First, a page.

But this could be ANY creed; a creed of any group, or simply my own personal expression of “this I believe” no matter how messured or who far away the drummer is. Why THIS creed? Why use this (or these) statements of belief that go back well over 1500 years; but fail to go back all the way to the beginning? Jesus never said them, the 12 never wrote them, Paul did not know them. The closest thing from Jesus to a creed was the summary of the Law, perhaps the closest so one that He knew was the Shema: “Hear, O Israel: The LORD our God, the LORD is one.” Why THIS Creed?

    Not to go into the history, Frankly, I don’t know it well enough, but I know enough to declare that The Nicene creed is not Sacred Scripture. It does not carry that authority. Like any human document, It may prove to be wrong. But if I am not to live by elevating my own thoughts to the level of cosmic sublimity, I would do well to listen to the voce of others: my contemporaries, my elders, my brothers and sisters, my grandfathers. Should I find myself disagreeing with the voice of every wise person I know, well I might be right. That’s how new discoveries sometimes are made. But if the voice of the learned assembly is strong, when gathered together specifically for ‘this’ question, and subsequent assemblies agree with their findings, and tens of thousands since have found fruit in their work. Then I might STILL be right.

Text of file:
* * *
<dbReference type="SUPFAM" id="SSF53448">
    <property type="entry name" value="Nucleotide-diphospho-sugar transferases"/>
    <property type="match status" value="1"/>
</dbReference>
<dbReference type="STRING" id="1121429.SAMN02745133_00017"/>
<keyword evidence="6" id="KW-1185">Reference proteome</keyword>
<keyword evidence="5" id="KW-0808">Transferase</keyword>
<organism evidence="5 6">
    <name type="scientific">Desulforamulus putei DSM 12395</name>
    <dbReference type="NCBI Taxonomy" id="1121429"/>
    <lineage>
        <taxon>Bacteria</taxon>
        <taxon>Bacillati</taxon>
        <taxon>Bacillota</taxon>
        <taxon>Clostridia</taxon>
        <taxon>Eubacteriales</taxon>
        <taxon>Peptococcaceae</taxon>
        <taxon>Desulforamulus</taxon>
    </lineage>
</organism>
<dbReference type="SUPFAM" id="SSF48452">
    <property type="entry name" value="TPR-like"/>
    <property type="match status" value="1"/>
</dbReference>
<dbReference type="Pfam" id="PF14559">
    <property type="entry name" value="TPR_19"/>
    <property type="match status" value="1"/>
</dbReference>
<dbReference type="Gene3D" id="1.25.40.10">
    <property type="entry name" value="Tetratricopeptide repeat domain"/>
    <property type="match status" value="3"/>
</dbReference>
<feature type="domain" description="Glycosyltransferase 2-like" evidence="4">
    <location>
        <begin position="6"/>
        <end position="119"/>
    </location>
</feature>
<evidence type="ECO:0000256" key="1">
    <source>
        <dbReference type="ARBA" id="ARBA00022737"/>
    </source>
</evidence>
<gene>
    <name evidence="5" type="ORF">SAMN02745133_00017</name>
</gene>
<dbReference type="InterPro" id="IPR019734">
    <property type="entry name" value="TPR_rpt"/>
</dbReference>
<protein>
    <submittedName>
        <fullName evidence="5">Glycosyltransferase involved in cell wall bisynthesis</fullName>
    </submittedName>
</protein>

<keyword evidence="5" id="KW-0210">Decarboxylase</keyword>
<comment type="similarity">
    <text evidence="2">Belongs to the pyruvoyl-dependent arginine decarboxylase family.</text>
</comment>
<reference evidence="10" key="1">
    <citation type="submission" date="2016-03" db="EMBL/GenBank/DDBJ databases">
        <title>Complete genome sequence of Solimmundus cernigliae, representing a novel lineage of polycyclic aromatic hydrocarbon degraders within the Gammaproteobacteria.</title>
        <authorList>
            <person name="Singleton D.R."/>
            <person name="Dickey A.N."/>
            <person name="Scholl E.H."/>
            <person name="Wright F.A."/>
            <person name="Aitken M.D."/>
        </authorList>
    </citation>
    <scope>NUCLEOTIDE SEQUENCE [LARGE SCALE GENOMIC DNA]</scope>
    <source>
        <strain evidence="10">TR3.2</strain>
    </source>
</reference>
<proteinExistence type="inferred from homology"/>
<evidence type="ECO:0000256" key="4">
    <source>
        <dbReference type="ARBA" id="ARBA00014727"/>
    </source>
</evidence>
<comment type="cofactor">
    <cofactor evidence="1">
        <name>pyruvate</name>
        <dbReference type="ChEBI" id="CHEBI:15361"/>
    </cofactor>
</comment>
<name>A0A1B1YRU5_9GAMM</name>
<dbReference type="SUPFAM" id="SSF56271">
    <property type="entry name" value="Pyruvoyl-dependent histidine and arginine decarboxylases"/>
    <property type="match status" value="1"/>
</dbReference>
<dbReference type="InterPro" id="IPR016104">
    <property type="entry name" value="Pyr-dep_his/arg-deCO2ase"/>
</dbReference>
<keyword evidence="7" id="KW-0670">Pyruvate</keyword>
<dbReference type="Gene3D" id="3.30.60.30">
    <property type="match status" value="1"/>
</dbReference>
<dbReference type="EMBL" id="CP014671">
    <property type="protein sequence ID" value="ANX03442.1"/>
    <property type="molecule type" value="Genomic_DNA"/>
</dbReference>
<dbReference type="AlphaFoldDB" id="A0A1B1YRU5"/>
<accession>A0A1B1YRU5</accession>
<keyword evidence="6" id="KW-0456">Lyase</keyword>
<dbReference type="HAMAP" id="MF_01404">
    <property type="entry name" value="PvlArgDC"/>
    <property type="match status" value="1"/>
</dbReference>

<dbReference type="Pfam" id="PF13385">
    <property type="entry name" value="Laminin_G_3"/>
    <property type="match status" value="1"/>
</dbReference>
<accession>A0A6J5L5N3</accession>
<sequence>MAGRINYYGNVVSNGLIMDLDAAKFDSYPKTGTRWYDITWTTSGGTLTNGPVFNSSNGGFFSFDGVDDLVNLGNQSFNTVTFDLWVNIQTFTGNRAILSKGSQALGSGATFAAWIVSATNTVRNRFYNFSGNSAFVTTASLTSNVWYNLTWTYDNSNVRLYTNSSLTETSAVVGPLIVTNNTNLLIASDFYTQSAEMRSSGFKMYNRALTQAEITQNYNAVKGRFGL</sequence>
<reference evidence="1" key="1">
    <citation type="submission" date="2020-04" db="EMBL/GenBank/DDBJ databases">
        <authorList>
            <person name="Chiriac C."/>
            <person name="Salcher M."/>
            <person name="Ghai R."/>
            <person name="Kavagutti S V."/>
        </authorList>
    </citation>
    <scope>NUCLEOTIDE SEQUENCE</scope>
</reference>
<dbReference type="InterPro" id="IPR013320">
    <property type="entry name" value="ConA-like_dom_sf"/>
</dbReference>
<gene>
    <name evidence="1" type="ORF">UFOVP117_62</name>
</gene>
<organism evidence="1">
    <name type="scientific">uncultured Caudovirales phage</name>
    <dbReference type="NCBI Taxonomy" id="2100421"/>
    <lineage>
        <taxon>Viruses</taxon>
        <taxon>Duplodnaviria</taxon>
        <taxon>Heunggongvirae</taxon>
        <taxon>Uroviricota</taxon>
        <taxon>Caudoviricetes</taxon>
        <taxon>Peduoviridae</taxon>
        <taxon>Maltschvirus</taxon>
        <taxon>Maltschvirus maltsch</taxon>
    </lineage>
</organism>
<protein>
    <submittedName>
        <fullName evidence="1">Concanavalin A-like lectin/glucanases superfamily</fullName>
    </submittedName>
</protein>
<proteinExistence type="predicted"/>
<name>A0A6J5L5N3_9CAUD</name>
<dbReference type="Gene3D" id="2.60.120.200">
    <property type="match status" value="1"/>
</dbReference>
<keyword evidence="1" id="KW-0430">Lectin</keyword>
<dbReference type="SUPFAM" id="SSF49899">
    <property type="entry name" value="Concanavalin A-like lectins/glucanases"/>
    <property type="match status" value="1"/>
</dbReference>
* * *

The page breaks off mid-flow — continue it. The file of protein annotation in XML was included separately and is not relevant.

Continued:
But I should check my figures.

    Majority opinion proves nothing. But even in law, we use the concept of “Stare Decisis” to help get at the truth without being blown all over the map by winds of fashion. The old formulaes are not proof – My church’s foundational documents place great value on the past, but more on the scriptures which are to have undergirded those decisions. “Councils can and have erred…” is the wording. One can disagree with them, even the council of Nicea, when and if wrong by the scriptures, but, you really should check your work, and disagree with grave misgivings and deference.